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Storage, Maintenance, and Protection of Data


Because Illinois will be digitizing our emblem books in collaboration with the Open Content Alliance (OCA), part of the Internet Archive, a copy of all page scans will be maintained (publicly accessible) by the Internet Archive. The Internet Archive, founded in 1996, has a proven track record of maintaining large amounts of digital content long-term. The Internet Archive currently stores more than 3 PBs of data. Data is stored both on hard disk and on DLT Brand tape, with tape storage being phased out in favor of redundant/mirrored online storage. While pro-active format migration has not yet been implemented by the Internet Archive, plans for this are currently under development.

As a complement to OCA storage and archiving of scanned content, Illinois currently captures and downloads copies of all scans (JPEG2000 format) and derivatives created by OCA from our books as a matter of course. For this project, these files will be stored on Illinois' Grainger Library's EMC CX300 Storage Area Network (SAN) array (typical DAE: 15 disks x 300 GBs each disk) or possibly on an equivalent SANS located in Illinois' Main Library (current SANs capacity across the Library about 15TBs), with SANs-stored files backed up to tape on a routine and ongoing basis (we are currently evaluating tape-alternative near-line storage options).

To facilitate eventual long-term archiving and proactive preservation of raw page scans and all associated metadata, METS files are generated for each scanned book object, including both book-level descriptive metadata in MODS format and an enumeration of page scans with technical and PREMIS metadata elements. (The METS format used here is adapted from one we developed as part of our participation in the Library of Congress National Digital Information Infrastructure Preservation Program [NDIIPP] activity.) Per page scan records embedded in METS files include checksums in 3 different hashes for each digital page scan file. For those page scans having page-level/emblem-level metadata, these metadata will be included in the METS files created for each book. All metadata (including book-level MARC and METS with embedded MODS files, as well as project-specific book and emblem-level metadata) and all page scans associated with each emblem book digitized for this project will be maintained both online and copied onto gold archival DVDs, bar-coded and stored in environmentally appropriate conditions at the Library's off-campus remote storage facility.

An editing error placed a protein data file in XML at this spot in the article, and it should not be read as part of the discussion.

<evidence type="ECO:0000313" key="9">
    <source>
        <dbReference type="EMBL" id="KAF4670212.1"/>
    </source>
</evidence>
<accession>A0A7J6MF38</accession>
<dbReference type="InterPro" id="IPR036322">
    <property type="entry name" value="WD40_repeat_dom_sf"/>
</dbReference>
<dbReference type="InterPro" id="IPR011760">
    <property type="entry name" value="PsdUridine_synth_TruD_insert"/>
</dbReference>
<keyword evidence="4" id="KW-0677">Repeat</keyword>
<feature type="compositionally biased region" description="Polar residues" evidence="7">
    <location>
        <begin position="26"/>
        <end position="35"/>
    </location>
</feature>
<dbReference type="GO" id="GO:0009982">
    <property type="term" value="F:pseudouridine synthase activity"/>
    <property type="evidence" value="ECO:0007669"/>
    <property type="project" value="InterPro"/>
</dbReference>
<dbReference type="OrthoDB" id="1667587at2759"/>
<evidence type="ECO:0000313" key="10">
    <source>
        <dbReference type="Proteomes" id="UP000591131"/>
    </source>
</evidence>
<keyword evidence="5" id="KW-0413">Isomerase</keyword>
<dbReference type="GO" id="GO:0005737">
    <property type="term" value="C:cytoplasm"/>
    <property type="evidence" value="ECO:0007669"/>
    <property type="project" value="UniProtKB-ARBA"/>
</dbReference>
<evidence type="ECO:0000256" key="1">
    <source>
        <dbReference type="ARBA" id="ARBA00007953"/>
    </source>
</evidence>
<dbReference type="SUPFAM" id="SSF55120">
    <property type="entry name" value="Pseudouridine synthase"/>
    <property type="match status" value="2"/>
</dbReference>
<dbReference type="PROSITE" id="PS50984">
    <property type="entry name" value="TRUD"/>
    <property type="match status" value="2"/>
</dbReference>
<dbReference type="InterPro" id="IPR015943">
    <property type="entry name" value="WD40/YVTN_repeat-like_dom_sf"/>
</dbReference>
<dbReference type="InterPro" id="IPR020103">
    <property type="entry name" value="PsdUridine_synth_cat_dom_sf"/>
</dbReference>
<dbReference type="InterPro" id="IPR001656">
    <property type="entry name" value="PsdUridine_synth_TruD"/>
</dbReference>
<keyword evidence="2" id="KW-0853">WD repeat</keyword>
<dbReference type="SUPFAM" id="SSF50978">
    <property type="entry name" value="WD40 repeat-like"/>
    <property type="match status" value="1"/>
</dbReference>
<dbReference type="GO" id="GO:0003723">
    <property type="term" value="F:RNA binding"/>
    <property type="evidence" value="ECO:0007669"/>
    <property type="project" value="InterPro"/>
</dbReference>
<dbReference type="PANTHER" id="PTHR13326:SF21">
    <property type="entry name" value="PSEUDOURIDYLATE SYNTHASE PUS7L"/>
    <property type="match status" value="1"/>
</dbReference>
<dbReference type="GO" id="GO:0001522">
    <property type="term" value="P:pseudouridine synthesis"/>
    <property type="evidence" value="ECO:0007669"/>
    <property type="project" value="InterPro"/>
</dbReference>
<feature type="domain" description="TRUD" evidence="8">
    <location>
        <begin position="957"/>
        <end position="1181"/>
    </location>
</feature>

At this time the Illinois Library does not yet have in place OAIS-conformant Trusted Digital Repository (TDR) technical architectures and administrative policies. These are currently being developed in collaboration with CITES, our campus academic networking office, and our Institute for Computing in Humanities, Arts, and Social Science (I-CHASS), a collaboration of the Illinois Informatics Institute and the National Center for Supercomputing Applications (NCSA). Though we cannot at this time promise a fully vetted TDR before completion of the proposed project, we do anticipate having, at least in its earliest form, a sustainable OAIS-based digital preservation implementation before the end of the proposed project.

The HAB stores its digital images redundantly (RAID 5) in TIFF uncompressed, an archive format which has been widely adopted and can be read by virtually all image software. Each digital image has on average 23 MB. At present its archival system (Windows 2003 Server (DELL PE 2850; RAID-Arrays (EonStor A24U, 2*easyRAIDQ16+, 2*easyRAIDS16) and TapeLibrary (Adic Scalar i500) contains 20 TB of data which are stored on RAID-Arrays. The calculated increase is 7 TB each year. Backups are stored on magnetic tape (LTO3) in an automated process using a tape library. All digital copies are catalogued together with pertinent metadata in the electronic library catalogue of the library. Backups are stored at different locations to prevent losses, e.g. by fire.